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Khmer Rouge prosecutors split on Muth case

Meas Muth, former Khmer Rouge navy chief and war crimes suspect, smokes a cigarette at his house in Battambang in 2015.
Meas Muth, former Khmer Rouge navy chief and war crimes suspect, smokes a cigarette at his house in Battambang in 2015. Vireak Mai

Khmer Rouge prosecutors split on Muth case

The national and international co-prosecutors in the contentious Khmer Rouge tribunal case against Meas Muth have filed starkly different final submissions – with the Cambodian side again calling for the case to be dropped – according to statements released yesterday.

Both note that separate final submissions were filed on November 14 by the co-prosecutors “reflecting their differing views on whether the [co-investigating judges] should issue an indictment”, or – as argued by National Co-Prosecutor Chea Leang – dismiss the case entirely.

Government opposition to Muth’s Case 003, as well as Case 004, has long dogged the Extraordinary Chambers in the Courts of Cambodia, with critics saying politics were compromising the ostensibly independent body. Prime Minister Hun Sen has long expressed his wish that no further cases be heard after the conclusion of the current trial of former head of state Khieu Samphan and regime ideologue Nuon Chea.

A former Khmer Rouge Naval commander, Muth was charged in 2015 with a raft of allegations that include genocide, crimes against humanity and grave breaches of the Geneva Convention.

In her statement, Leang reiterated her position that Muth’s case should be dropped on the grounds that he is neither a senior leader nor “most responsible person”, as defined by the rules limiting the tribunal’s jurisdiction.

She also claimed that “bringing Meas Muth to trial will not serve the interests of justice”.

“Should he be indicted, there will be domestic political disruption and serious potential social unrest,” she said, repeating nearly verbatim the government’s view that cases 003 and 004 should not go forward.

In past speeches, Hun Sen has also claimed that hearing the cases would plunge the country into civil war.

Meanwhile, International Co-Prosecutor Nicholas Koumjian argued that Muth is indeed a senior leader and “most responsible” and should therefore be indicted.

According to Koumjian’s submission, Muth was the secretary of Division 164, the largest in the regime’s Revolutionary Army of Kampuchea, numbering some 10,000 personnel. He was also secretary of the Kampong Som Autonomous Sector, in present day Preah Sihanouk province, where he governed over thousands of civilians.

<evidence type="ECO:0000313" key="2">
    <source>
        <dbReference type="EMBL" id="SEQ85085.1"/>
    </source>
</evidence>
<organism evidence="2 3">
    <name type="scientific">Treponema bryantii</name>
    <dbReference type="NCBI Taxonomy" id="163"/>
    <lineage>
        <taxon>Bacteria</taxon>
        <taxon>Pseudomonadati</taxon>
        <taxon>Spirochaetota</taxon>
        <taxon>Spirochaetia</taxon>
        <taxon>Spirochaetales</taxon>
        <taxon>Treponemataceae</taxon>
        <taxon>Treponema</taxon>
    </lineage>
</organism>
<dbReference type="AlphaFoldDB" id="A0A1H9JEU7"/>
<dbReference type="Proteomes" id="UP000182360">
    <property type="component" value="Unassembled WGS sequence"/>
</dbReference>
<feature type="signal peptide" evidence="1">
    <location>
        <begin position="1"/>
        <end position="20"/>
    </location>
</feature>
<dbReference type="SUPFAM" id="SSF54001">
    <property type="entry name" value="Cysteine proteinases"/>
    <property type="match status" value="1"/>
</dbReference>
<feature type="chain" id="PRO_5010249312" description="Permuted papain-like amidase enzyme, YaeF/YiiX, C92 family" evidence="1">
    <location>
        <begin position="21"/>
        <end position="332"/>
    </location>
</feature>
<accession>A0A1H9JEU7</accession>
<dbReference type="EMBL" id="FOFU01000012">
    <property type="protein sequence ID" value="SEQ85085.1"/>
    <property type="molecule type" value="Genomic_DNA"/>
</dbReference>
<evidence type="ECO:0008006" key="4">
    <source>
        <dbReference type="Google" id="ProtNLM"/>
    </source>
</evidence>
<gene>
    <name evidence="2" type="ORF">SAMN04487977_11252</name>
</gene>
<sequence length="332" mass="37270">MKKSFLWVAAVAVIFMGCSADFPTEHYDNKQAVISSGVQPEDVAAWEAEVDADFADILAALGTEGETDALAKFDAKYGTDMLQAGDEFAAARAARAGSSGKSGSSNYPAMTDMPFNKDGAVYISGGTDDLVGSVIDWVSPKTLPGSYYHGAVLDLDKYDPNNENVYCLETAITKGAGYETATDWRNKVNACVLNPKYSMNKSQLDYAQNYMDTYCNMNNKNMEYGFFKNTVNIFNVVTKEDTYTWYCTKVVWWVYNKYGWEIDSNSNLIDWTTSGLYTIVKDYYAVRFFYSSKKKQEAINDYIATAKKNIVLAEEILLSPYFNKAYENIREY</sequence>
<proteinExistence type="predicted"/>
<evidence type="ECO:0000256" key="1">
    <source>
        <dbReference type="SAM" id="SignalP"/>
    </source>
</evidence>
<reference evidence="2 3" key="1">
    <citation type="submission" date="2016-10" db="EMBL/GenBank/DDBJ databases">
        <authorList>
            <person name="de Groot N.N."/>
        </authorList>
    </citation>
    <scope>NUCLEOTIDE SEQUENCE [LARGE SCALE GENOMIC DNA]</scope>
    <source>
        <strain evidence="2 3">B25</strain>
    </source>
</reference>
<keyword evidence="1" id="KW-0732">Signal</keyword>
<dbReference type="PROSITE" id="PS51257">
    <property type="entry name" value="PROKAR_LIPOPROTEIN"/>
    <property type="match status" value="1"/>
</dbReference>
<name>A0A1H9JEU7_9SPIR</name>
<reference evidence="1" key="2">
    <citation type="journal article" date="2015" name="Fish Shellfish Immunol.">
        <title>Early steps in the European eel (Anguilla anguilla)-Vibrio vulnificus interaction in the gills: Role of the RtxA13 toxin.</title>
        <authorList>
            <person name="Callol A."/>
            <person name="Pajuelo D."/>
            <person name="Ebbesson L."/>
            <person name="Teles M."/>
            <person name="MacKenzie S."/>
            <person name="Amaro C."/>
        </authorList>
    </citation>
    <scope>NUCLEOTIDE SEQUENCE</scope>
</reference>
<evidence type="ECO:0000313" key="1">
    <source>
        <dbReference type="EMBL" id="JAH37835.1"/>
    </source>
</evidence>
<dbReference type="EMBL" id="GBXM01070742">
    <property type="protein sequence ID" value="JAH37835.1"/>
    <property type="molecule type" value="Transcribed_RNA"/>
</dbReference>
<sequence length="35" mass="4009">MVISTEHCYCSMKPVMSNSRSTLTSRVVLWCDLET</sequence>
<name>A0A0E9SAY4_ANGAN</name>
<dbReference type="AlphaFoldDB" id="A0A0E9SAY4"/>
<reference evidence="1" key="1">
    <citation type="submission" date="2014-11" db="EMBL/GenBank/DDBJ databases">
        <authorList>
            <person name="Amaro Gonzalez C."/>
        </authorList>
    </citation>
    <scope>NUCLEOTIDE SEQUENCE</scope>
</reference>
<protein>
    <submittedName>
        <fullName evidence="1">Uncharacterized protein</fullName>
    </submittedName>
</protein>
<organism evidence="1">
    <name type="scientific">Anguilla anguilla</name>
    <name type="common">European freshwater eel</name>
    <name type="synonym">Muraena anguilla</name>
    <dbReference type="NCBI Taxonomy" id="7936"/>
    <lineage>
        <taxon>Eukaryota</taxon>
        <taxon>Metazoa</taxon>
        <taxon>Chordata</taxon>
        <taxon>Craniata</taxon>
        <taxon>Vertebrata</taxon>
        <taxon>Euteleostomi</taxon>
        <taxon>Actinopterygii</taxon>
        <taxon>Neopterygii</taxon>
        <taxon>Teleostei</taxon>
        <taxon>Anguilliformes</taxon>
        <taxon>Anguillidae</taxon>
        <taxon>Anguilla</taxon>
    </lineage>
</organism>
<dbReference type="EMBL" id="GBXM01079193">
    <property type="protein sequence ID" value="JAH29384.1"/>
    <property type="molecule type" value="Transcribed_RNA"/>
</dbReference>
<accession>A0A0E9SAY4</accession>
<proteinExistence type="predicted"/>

Later, he asserts, Muth would also control Autonomous Sector 505, in what is now Kratie province, and was appointed to the Communist Party of Kampuchea’s all-powerful central committee, whose members included Pol Pot and Nuon Chea, who has already been convicted of crimes against humanity, among other charges.

In 1978, Muth became deputy secretary of the armed forces general staff, giving him “the authority to give orders to all RAK units throughout the entire country”, the statement reads.

The submission also takes aim at the party line that the trial could harm national reconciliation, stability, peace or security. Koumjian points to the absence of negative consequences stemming from cases 001 and 002/01 – which “rather have often been lauded for their many positive effects, including providing the victims of the Khmer Rouge in Cambodia some measure of justice”.

He also notes an absence of negative public reaction to investigations into Muth or any of the suspects in cases 003 and 004.

The international prosecutor’s investigation focused on Muth’s purported role in internal purges of military divisions, and further notes Muth allegedly authorised transfers of victims to the notorious S-21 prison in Phnom Penh, among other activities.

Evidence submitted, they argue, shows Muth implemented Khmer Rouge forced marriage policies by having personnel monitor newlyweds to ensure consummation, which was often forced.

“Meas Muth also imposed a rule that newlywed spouses had to sleep together to produce children,” the statement reads.

“Meas Muth’s crimes were not isolated or sporadic but occurred continuously over the entire [Democratic Kampuchea] period as part of a systematic persecution of the population,” it reads, further requesting that the trove of documents and audiovisual materials submitted, as well as the defence’s response, be made public once redacted by the judges.

Reached yesterday, Muth’s defence lawyer, Michael Karnavas, declined to comment on the accusations against his client and said the case was “progressing as expected”.

“The two prosecutors have their different perspectives,” he said.

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